Business friendly policies spur stronger growth in counties across Minnesota’s border
A forthcoming article in American Experiment’s magazine, Thinking Minnesota, will reveal the grass is growing greener on the other side of Minnesota’s border. For the article, I analyzed job growth in counties on either side of the state’s border and found jobs are growing at a faster pace in counties just outside Minnesota.
This comparison adds another strong piece of evidence to show that Minnesota’s tax and regulatory policies stifle growth. Growth along Minnesota’s border is strongest where taxes and regulations are the least burdensome.
Researchers are increasingly comparing economic activity along state borders to help identify how differences in state policy impact the economy. Comparing border counties helps isolate the impact of state policies from other factors that impact a state’s economic performance. Labor pools, educational attainment, transportation networks, access to markets and cultural dynamics are generally quite similar on either side of a state border. What’s different is state policy.
This review of job growth on either side of Minnesota’s border over the past fifteen years shows stronger job growth in counties with lower taxes and less burdensome regulations in the Dakotas and Iowa.
Based on the Tax Foundation’s measure of state and local tax burden for fiscal year 2012, Minnesota’s tax burden ranked eighth. The tax burdens in Iowa, North Dakota, and South Dakota ranked 31st, 33rd, and 49th respectively. Wisconsin, by the way, ranked fourth highest. Though Scott Walker has been their governor since 2010, Wisconsin still shares Minnesota’s history of blue state policy.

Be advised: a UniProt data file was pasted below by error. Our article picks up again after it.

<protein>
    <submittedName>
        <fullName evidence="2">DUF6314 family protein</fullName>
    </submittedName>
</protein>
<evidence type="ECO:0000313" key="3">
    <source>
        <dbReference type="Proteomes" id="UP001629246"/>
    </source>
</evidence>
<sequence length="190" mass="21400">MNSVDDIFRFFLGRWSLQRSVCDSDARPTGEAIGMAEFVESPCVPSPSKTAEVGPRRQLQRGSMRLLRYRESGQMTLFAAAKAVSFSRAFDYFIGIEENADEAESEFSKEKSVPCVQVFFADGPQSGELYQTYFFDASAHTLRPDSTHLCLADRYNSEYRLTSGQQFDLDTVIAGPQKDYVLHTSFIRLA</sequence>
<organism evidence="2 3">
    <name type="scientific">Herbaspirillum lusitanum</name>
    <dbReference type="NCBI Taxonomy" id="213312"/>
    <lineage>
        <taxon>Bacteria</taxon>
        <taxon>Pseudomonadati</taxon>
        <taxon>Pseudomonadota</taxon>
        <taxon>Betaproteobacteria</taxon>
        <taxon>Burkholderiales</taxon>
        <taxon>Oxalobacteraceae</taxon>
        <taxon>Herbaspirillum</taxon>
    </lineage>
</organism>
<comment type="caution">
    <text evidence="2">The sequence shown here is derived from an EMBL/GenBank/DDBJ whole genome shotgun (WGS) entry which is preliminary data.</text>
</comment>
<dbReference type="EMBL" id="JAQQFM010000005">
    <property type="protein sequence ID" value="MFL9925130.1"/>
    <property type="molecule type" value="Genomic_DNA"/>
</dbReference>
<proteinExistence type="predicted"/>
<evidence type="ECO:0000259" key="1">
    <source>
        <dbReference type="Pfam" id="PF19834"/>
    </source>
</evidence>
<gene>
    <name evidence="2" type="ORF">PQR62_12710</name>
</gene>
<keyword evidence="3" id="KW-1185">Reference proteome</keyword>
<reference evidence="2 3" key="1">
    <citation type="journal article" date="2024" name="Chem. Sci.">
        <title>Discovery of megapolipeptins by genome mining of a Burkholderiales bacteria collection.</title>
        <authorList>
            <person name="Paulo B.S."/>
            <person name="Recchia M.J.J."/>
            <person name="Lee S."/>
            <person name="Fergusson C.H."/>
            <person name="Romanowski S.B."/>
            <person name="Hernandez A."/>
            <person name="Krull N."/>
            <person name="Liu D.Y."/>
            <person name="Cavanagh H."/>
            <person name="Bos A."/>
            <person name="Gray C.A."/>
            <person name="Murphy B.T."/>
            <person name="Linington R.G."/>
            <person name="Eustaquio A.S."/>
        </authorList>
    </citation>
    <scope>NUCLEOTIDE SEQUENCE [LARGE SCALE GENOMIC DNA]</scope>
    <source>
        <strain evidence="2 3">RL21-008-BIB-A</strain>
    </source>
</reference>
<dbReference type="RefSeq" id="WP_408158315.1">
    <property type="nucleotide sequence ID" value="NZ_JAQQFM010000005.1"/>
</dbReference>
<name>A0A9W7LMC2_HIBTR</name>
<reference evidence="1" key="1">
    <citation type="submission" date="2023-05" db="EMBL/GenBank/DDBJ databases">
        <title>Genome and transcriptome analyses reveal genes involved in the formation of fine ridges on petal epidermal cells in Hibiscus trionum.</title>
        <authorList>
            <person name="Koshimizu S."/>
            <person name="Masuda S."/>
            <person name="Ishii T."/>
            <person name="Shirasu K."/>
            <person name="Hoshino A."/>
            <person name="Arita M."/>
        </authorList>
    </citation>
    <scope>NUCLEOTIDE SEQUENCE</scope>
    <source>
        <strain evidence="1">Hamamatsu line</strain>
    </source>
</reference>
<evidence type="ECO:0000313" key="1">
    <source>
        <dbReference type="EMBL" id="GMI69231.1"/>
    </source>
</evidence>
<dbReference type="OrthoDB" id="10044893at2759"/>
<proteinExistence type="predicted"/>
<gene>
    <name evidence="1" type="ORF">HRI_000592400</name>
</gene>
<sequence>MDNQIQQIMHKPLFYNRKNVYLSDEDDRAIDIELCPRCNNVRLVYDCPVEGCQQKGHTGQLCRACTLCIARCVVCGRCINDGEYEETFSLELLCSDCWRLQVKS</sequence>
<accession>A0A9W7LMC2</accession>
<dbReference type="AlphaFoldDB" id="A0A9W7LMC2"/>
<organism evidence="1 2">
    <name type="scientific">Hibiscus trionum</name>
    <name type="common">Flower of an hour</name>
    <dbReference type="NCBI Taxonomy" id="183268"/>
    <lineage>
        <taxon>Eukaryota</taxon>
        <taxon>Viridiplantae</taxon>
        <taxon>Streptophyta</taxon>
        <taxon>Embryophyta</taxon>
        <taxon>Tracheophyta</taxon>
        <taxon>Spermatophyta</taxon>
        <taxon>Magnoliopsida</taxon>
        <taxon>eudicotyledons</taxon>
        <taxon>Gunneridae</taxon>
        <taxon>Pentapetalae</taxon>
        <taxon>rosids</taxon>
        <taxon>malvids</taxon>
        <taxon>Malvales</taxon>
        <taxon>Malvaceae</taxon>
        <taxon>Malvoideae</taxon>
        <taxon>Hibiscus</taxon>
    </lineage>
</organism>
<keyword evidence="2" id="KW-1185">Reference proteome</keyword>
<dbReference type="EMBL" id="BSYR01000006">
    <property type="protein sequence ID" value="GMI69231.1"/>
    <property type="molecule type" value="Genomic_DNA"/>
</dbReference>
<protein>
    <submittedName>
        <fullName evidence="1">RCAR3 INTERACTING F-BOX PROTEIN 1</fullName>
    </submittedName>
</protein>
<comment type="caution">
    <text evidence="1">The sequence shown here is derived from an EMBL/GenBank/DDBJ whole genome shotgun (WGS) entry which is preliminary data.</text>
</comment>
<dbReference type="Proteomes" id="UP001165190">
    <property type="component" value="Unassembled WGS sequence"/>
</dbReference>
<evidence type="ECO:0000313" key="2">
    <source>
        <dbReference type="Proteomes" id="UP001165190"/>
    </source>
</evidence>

The regulatory environment is also clearly more business friendly across the border. The recent failure to permit the Sandpiper pipeline across northern Minnesota contrasts starkly with the permitting process on the other side of the border. Last August I added up the elapsed time in permitting the Sandpiper pipeline and compared that timeline to the how long it took to permit the Dakota Access Pipeline through North Dakota, South Dakota, Iowa, and Illinois. Minnesota was at 1,001 days and counting. By comparison, the Dakota Access Pipeline—a pipeline that started the permitting process a year after the Sandpiper—was already being built. Each state on Minnesota’s border permitted that pipeline in 498 days or less.
For the magazine article, I focused on job growth over the past fifteen years. But a look at growth since the bottom of the recession is also revealing. It’s well known that Minnesota gained jobs back after the recession faster than most other states, but the figure below—a figure that didn’t make the cut for the article—again shows a growth advantage on the Dakota and Iowa side. And growth on the Wisconsin side is not that far behind Minnesota.
As I note in the article, the stronger growth on the Iowa side might be the most revealing because those counties are the most comparable to Minnesota. Most of the counties have lower population densities and none of them host a major city. Iowa beats Minnesota, which is all the more remarkable considering there is one major difference between these border counties. Most of the Minnesota side has an Interstate cutting through it, which should attract more economic activity.
Why doesn’t Minnesota attract more economic activity? With so much the same on either side of the Minnesota’s southern border, Iowa’s lower tax and regulatory burden makes the difference.